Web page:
Plaintiff in the meantime sought a permanent injunction against the City of Carbondale requiring it to permanently provide him and his family with lifetime health insurance benefits under the PSEBA.  The circuit court found that Plaintiff did not suffer a catastrophic injury and dismissed the injunction complaint.  The Fifth District Appellate Court reversed and held that because Plaintiff was injured when he was responding to a dispatcher’s call, which could have been an emergency, he was entitled to benefits under the Act.
The City of Carbondale argues in its petition for leave to appeal that Plaintiff did not satisfy the criteria to qualify for benefits under the Act.  Although the City acknowledged that while Plaintiff’s injury may have been “catastrophic” under section 10(a) of the Act, he was not injured while in fresh pursuit; was not responding to an emergency; was not injured while responding to an unlawful act of another; or injured in the investigation of a criminal act as expressly required under section 10(b) of the Act.  To the contrary, the City argues that the Fifth District Appellate Court created a new basis not provided for in the statute—that injuries sustained in responding to any call from a dispatcher, even if not an emergency, satisfies the section 10(b) criteria entitling an officer and his family to lifetime health insurance benefits.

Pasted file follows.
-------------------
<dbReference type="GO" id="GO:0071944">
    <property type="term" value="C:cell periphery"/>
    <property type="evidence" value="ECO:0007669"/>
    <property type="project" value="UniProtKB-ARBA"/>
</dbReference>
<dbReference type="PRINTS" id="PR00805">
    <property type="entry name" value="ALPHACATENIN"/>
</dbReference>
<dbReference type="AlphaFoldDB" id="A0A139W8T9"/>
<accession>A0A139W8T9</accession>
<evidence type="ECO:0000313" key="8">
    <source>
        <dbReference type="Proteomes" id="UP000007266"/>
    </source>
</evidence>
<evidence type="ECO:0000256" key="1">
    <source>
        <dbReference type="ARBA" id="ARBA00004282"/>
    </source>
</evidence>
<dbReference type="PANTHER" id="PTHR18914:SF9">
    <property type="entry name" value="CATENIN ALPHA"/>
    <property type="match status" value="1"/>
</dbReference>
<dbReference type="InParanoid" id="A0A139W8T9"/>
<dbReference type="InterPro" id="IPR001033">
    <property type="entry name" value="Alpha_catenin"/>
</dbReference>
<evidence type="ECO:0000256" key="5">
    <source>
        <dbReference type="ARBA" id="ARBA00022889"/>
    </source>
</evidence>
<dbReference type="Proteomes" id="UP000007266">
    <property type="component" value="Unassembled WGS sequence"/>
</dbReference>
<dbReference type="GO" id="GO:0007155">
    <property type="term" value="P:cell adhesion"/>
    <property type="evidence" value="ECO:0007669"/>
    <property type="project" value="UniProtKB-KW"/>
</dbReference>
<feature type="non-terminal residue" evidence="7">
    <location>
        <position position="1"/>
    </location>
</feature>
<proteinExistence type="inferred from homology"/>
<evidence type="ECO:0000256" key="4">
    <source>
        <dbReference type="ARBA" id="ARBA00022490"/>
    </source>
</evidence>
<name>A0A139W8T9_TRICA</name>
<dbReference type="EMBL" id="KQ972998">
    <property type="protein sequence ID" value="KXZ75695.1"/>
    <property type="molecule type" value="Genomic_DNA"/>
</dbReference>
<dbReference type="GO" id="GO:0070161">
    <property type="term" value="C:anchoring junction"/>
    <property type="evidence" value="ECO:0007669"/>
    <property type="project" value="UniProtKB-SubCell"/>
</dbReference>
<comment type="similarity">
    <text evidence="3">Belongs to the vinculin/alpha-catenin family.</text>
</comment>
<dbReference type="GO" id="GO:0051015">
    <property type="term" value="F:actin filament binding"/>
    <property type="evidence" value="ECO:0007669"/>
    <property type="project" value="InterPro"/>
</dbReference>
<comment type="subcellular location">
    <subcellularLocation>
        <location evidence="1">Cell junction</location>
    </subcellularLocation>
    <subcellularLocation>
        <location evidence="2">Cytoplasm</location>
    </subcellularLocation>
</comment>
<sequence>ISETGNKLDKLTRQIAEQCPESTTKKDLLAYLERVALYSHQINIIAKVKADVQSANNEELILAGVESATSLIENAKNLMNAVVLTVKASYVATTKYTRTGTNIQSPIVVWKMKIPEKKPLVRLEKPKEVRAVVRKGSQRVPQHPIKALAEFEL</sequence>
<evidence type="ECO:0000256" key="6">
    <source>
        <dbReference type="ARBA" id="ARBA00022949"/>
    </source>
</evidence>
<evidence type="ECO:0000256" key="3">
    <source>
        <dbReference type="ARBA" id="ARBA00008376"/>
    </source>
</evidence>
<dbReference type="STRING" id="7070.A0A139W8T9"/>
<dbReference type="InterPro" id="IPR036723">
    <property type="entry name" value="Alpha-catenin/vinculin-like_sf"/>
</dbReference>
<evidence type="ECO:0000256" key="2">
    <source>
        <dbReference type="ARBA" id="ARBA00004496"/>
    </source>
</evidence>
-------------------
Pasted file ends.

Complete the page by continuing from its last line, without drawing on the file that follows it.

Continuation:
The City also argues that its ability to terminate benefits is not limited to a showing of fraud in the initial procurement of benefits, as the Appellate Court held.  The City instead contends that benefits may be terminated if Plaintiff is no longer eligible for such benefits or the benefits were improperly extended in the first instance.
Appellate Court Opinion:  2015 IL App (5th) 140122. Welch, J., with Cates, P.J., and Goldenhersh, J., concurring.
PLA Allowed:  September 30, 2015.